Is the Future of Hyper-Local TBD?
Wow, that didn’t last long. TBD, a hybrid of a traditional broadcast affiliate and a community news web site that launched last August, announced major changes including staff cuts yesterday. The question is — was this marriage doomed from the start, or is there a broader message here for the hyper-local business model?
Like a lot of things in life, I think it’s a bit of both. The union of a broadcast TV affiliate and a hyper-local web site must have been awkward at best from the start. Traditional broadcast is, well, broadcast in nature. It’s super horizontal and concerned with big numbers, and its expensive to run from an operational and programming standpoint.
Hyper-local is (obviously) the opposite. Distribution on the Internet is cheap, and so are the content costs if you depend on aggregation, stringers and volunteers. According to Mediaweek, TBD.com didn’t seem to be doing too badly, with around 700,000 uniques as of last month. Of course I have no idea how that audience was being monetized, or if it came close to covering the costs of two separate news organizations.
When I read the first reports, I reached out to my friend Kelly Collis, aka City Shop Girl. I remembered she had been talking to TBD in late summer about an ad sales deal for her very popular email newsletter. She told me she knew something wasn’t right when TBD went through three heads of online advertising in a six week time period. They were bringing in digital people who couldn’t get the legacy sales team to sell in a different way.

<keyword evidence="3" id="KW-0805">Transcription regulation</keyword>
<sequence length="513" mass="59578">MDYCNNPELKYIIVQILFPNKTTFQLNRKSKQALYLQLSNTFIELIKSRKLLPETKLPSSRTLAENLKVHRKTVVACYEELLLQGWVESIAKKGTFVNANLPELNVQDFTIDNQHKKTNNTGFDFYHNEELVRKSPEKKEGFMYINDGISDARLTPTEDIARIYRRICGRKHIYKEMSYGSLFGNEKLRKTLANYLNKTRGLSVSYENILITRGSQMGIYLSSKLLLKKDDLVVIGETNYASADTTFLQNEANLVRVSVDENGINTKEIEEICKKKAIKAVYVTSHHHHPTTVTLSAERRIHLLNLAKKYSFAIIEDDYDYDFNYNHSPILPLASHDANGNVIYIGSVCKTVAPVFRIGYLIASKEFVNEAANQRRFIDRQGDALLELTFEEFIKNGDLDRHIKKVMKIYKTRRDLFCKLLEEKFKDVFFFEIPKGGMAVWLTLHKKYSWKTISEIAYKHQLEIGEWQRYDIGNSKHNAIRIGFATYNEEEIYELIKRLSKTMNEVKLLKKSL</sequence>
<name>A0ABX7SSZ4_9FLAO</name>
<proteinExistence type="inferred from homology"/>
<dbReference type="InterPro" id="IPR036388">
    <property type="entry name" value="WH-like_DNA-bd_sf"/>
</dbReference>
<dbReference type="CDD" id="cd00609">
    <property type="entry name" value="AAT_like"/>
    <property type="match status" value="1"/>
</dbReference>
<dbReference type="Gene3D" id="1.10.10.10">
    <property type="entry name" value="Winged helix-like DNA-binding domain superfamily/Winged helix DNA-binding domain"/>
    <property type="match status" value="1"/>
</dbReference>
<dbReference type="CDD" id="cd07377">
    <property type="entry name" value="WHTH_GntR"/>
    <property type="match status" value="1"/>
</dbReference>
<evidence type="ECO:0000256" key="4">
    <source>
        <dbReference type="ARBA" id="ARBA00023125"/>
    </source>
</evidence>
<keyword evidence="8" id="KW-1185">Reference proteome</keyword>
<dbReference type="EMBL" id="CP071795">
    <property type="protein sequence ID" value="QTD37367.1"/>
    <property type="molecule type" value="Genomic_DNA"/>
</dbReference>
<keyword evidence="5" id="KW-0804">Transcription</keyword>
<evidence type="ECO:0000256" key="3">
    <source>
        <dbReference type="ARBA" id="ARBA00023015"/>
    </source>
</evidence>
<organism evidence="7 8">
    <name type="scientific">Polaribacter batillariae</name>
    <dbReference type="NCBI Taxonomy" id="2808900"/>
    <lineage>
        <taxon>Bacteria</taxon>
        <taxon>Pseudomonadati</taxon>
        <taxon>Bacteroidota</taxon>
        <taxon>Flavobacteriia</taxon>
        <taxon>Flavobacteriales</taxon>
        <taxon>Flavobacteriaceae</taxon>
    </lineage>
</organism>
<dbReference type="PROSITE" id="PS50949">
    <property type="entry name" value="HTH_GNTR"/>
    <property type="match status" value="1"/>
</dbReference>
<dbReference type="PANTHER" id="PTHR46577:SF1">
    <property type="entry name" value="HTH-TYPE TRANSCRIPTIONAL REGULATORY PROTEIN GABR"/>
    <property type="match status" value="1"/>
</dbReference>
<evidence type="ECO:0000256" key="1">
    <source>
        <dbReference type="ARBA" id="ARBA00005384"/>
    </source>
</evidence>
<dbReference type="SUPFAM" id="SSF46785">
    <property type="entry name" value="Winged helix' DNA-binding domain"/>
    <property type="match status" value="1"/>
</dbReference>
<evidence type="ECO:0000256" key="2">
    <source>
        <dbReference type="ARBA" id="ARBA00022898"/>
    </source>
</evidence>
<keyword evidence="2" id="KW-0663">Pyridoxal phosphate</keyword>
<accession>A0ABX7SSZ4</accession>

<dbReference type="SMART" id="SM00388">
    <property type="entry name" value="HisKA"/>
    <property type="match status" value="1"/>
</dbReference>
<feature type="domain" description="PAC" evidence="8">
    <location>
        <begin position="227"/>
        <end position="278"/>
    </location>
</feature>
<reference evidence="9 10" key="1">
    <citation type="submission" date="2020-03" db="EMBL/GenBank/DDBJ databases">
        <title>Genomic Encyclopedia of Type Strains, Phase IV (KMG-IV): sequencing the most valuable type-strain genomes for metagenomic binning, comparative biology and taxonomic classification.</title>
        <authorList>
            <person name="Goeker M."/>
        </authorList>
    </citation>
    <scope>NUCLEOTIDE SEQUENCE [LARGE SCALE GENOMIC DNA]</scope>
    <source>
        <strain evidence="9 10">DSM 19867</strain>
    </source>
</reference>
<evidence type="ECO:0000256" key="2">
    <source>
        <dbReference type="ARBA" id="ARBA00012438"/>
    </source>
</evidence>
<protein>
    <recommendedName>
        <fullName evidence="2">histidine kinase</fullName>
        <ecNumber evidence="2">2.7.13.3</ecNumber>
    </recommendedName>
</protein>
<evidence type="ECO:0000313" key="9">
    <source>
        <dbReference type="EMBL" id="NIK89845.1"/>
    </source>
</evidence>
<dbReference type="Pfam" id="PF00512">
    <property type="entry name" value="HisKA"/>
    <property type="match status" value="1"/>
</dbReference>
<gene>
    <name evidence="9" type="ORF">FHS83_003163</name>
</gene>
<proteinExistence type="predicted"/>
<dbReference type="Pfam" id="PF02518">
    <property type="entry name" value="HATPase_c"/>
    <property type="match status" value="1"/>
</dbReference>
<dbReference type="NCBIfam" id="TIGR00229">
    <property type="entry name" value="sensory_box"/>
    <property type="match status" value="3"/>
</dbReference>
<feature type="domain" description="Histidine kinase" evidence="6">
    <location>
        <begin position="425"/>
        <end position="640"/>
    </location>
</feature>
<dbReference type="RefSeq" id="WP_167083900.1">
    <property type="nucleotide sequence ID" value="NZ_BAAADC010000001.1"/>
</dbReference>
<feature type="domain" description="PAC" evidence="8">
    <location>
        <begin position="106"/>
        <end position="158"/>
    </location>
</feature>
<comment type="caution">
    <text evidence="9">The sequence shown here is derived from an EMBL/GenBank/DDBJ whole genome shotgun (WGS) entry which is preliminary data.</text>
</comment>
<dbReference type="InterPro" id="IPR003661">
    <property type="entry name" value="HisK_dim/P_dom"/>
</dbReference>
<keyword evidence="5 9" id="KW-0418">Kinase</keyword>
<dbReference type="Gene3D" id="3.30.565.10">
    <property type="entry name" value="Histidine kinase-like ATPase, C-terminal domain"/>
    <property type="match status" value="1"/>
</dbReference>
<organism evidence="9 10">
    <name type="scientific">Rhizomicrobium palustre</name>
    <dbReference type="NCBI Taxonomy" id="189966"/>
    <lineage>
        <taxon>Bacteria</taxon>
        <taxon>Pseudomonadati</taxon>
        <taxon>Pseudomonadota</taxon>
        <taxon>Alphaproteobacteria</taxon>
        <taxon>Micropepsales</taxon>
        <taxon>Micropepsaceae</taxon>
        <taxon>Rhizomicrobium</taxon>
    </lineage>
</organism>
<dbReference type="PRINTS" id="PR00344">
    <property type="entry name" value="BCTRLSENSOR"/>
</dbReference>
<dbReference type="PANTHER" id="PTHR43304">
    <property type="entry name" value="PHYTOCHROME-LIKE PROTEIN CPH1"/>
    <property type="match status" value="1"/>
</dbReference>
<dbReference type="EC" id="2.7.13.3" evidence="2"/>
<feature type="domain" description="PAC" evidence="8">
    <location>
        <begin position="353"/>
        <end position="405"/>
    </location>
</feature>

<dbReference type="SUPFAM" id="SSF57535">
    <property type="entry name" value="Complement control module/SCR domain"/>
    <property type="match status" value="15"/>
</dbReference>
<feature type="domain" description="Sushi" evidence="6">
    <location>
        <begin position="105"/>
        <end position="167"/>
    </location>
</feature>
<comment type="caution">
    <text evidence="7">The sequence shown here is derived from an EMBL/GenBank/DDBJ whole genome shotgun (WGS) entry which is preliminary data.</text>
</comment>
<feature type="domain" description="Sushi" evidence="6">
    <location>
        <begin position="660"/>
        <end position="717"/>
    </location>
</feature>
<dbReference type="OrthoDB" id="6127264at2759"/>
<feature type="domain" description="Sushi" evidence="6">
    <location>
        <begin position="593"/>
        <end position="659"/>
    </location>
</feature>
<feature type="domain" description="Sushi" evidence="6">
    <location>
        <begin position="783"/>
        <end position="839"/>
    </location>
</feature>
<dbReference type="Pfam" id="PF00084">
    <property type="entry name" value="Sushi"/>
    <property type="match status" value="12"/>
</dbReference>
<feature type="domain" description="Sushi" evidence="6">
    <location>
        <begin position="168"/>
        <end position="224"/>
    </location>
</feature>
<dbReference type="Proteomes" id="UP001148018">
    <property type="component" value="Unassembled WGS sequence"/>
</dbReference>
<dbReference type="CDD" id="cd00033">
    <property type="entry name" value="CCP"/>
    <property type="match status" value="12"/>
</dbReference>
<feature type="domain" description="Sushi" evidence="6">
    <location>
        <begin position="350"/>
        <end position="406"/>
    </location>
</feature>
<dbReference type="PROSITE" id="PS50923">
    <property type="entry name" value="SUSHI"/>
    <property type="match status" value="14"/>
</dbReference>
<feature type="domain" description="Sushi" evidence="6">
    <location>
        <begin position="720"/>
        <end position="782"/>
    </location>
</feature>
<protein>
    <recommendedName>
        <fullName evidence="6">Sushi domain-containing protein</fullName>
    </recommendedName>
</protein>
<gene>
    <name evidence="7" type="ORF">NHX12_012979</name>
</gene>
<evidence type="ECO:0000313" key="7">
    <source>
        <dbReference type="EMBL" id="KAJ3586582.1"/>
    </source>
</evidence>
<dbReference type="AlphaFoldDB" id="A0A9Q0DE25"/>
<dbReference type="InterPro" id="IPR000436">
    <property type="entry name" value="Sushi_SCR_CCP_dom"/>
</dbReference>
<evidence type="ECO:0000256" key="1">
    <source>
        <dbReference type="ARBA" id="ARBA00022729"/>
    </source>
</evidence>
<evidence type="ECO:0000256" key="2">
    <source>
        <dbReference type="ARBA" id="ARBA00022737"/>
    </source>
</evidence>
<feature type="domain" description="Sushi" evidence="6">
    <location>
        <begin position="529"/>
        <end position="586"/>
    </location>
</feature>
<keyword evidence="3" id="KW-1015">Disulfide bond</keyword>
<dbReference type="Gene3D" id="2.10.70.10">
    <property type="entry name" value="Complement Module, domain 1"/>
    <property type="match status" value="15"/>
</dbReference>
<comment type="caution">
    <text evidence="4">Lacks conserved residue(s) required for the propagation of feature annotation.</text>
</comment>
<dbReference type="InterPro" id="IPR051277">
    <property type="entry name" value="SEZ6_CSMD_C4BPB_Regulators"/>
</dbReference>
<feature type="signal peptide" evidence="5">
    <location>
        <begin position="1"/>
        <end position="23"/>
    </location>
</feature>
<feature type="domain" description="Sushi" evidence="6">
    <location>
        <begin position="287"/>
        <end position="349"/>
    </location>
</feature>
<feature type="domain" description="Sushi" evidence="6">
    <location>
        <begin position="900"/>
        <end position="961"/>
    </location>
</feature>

In the end I think that Robert Allbritton, head of TBD parent Allbritton Communications, just couldn’t stomach what seemed like duplication of effort in the news gathering function. He already owned ABC affiliate WJLA, so why not go back to consolidating resources with that high profile asset in the lead? Of course, doing so destroys everything that promised to make TBD different from a hyper-local standpoint. Here’s typically strong coverage from GigaOm.
Maybe the writing was on the wall when former Washingtonpost.com editor Jim Brady left last November because of differences with Allbritton. One thing I found interesting at the time — he said the problem from the start was with the broadcast people, not the NewsChannel8 crew – quote courtesy of Sarah Hartley:
Well, it was probably getting the Channel 7 folks to understand and support what it is TBD was doing on the web, and to be truthful, I don’t know that we ever did while I was there. I think, on the web side, everything went pretty smoothly — beyond coming up with a name. But I think the issue any web site faces when it’s connected to an existing legacy brand is the steely desire of some on the legacy side to preserve their own way of doing things, and by extension, their own existence.
That’s a difficult battle to fight, since the legacy folks are entrenched, better-known than new folks coming into an organization and — not insignificantly — still working for the parts of the business that generate more of the revenue. Frankly, it’s a battle I’m not interested in fighting anymore. I want to be somewhere where everyone is pulling the same direction, a direction set clearly and uncompromisingly by senior management. That wasn’t the case with TBD and Channel 7. The former NewsChannel 8 TV folks that we inherited were a joy to work with: they bought into the concept, were willing to try new things and brought a lot of positive energy to the effort.
As Peter Drucker famously said, “culture eats strategy for breakfast.”